Walking along surfside beach picking up trash, packaging meals at the Houston Food Bank and putting together an on campus hygiene drive to collect sanitary products for people who may not be able to afford them all make Houston and UH a better place to live.
The Metropolitan Volunteer Program is behind the scenes of every one of these activities, organizing members of the UH community who want to be involved in their community and better their city.
“By interacting with MVP students can give back and learn more about the community that surrounds them,” said assistant director of membership Ogechi Ngwakwe. “Volunteering benefits both the student and community because it helps to improve the environment and provide better opportunities.”
This semester’s activity list is still being planned, with their annual beach clean up tentatively scheduled for April.
“As we prepare for this semester, we have started to contact our partners for any events they might be planning or any ideas we would like to propose to them,” said Angel Flores, Director of MVP. “Our first step is to always ask what our partners need since we want to make sure we can provide the help they actually are in need of. Afterwards, we ask them how many volunteers they need and any description of what we will be doing the day of the event to give to our volunteers. From there, MVP sends out the request for volunteers through our social media and our newsletter providing them with all the information they need and how they can sign-up.”
Now that vaccines are widely available and more is known about COVID-19, there are more opportunities to get involved with MVP in person, help the greater Houston area and meet new people.
“I think getting involved with MVP can be the first step in being introduced to the social issues that are present in our community,” Flores said. “As an organization, we strive to provide information on where we take our volunteers and the reason we are there to volunteer. We introduce students to local efforts in combating social issues they might relate to and how they can potentially further help or take the ideas they learn and bring them back home to their own communities.”
For Flores, joining MVP was not something he planned, it just sort of happened during the first semester of his freshman year.
“I knew very few people coming to UH and very quickly I began to feel isolated going to class and back to my dorm,” Flores said. “I made the initiative to attend an event for Weeks of Welcome and it happened to be Day of Service, a collaborative event between MVP and the Center for Student Involvement. Since this event, I felt impassioned to attend even more events with MVP, at one point attending one to two events every week.”
Getting so involved with the program not only led to Flores becoming the head of MVP, but making friends with old and new members.
“Being a director for two years now, I can say I have had the pleasure of working with some amazing people,” Flores said. “Being able to go into the MVP office and interact with the many board members we have, it’s an enjoyable environment. I’ve also had the pleasure to talk to many past MVP members who are now working with local partners as employees or even higher positions, all through the introduction of the Metropolitan Volunteer Program when they were attending UH!”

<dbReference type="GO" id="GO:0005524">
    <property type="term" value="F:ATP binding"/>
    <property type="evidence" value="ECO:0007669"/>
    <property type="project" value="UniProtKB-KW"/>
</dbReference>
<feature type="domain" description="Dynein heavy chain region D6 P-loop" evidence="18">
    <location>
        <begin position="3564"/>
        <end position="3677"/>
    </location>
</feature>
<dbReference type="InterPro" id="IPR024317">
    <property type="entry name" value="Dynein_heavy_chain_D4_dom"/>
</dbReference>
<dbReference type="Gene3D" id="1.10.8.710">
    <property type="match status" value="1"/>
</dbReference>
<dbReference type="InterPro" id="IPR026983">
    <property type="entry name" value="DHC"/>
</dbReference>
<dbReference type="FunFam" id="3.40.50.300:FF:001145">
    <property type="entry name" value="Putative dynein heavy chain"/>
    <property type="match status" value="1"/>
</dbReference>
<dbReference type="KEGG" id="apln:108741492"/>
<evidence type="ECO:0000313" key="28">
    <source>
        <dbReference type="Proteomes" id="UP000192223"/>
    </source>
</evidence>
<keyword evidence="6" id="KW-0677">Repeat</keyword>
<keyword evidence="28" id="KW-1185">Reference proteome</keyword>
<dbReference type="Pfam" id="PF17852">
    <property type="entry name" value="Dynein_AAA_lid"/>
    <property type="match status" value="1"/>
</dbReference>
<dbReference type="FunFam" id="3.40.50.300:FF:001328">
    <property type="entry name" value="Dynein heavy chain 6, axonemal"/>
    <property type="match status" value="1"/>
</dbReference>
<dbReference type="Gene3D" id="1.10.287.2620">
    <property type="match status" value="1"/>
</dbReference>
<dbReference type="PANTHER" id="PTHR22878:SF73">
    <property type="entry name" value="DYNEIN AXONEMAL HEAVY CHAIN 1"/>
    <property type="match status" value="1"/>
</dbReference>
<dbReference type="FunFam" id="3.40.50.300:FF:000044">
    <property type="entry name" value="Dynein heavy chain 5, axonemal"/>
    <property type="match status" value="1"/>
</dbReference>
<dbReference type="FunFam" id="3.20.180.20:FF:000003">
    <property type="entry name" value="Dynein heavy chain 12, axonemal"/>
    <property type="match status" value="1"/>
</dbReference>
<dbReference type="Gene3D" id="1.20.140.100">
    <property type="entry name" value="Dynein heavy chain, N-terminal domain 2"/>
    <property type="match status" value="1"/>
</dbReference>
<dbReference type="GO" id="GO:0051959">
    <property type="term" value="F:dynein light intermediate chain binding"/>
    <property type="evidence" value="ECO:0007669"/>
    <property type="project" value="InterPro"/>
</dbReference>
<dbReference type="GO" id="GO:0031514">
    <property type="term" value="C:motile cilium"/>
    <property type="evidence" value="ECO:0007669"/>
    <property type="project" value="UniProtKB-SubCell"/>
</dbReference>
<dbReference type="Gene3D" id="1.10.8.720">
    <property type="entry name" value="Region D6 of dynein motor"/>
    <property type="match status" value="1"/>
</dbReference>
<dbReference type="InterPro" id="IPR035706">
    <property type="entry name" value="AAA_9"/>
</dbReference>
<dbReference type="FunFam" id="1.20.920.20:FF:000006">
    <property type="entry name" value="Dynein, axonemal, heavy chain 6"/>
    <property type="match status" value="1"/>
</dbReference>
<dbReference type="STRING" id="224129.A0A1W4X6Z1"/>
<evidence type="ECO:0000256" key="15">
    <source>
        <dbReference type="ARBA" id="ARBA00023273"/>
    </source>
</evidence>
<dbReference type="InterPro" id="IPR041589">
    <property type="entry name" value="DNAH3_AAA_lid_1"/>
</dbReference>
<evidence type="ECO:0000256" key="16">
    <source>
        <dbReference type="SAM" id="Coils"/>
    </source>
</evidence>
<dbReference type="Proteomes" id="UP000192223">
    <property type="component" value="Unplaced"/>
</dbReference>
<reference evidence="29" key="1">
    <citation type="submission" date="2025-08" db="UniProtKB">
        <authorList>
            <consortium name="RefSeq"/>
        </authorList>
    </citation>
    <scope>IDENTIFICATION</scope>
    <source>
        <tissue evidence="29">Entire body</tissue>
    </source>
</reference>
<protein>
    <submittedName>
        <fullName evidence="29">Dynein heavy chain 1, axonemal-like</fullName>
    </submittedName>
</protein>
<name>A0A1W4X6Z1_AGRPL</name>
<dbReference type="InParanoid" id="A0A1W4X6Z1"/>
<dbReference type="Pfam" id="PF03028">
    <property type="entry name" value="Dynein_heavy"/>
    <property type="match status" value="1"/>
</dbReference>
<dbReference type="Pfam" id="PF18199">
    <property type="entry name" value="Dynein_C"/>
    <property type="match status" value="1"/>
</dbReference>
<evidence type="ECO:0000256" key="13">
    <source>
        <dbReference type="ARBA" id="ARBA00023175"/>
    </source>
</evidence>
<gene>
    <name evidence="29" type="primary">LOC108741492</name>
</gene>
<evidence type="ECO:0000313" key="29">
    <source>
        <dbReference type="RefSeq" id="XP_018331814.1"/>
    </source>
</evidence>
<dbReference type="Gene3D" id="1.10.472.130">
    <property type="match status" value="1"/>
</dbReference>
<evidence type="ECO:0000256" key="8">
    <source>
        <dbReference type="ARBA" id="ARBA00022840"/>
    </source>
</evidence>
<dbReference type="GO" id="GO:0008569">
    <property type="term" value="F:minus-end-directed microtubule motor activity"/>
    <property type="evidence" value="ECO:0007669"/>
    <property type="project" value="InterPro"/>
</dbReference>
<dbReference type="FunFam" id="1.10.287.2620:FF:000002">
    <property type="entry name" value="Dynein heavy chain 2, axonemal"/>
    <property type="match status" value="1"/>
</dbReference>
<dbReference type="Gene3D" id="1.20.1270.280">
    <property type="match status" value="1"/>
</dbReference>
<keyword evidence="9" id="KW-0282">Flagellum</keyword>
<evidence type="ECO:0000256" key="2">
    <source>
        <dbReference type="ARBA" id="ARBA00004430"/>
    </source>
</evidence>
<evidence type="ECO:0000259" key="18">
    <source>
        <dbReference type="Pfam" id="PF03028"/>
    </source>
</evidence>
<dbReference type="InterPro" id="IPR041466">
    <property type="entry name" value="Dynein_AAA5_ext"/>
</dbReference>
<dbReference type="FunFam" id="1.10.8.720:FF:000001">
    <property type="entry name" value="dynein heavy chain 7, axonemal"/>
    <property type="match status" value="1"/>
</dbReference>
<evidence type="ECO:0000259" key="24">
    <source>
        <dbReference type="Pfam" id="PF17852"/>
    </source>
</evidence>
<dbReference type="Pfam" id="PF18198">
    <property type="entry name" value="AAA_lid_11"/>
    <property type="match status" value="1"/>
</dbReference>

MVP has led to Flores looking at Houston differently, in a good way. Knowing that so many people in the area want to donate their time to helping others has opened his eyes to the fact that there are great people in the UH community and in Houston.
“Through MVP, I have been able to learn a lot about the actions being done in regard to the environment and the well being of adults and children in the community,” Flores said. “When you see the number of items being donated and the capacity our partners are able to provide, it really opens your eyes to how much the Houston community loves to help one another, and the same can be said with the UH community!”
Being a part of MVP has given Flores experiences and opportunities he knows he wouldn’t have gotten anywhere else, and he says everything he has done at MVP has helped him grow.
“I have been able to really get to know myself as a leader and learn my style of managing an organization,” Flores said. “I have been put into many new situations and learned from each one, which has helped me respond better in future situations. I have also really found what I am passionate about, even going as far to change my major because I genuinely want to go into nonprofit work and do my part to help others once I graduate.”
He hopes that other students will join MVP, not only because it’s a great thing to do for your community, but because it can help you in your career after you graduate.
“I think MVP is a great opportunity to not only help our amazing community but also network,” Flores said. “Throughout our events, you will constantly be able to meet many people, from the people working at our community partners or even other volunteers from different backgrounds, you never know who you are sorting books next to.”
If you’re interested in getting involved with the Metropolitan Volunteer Program contact Angel Flores at [email protected]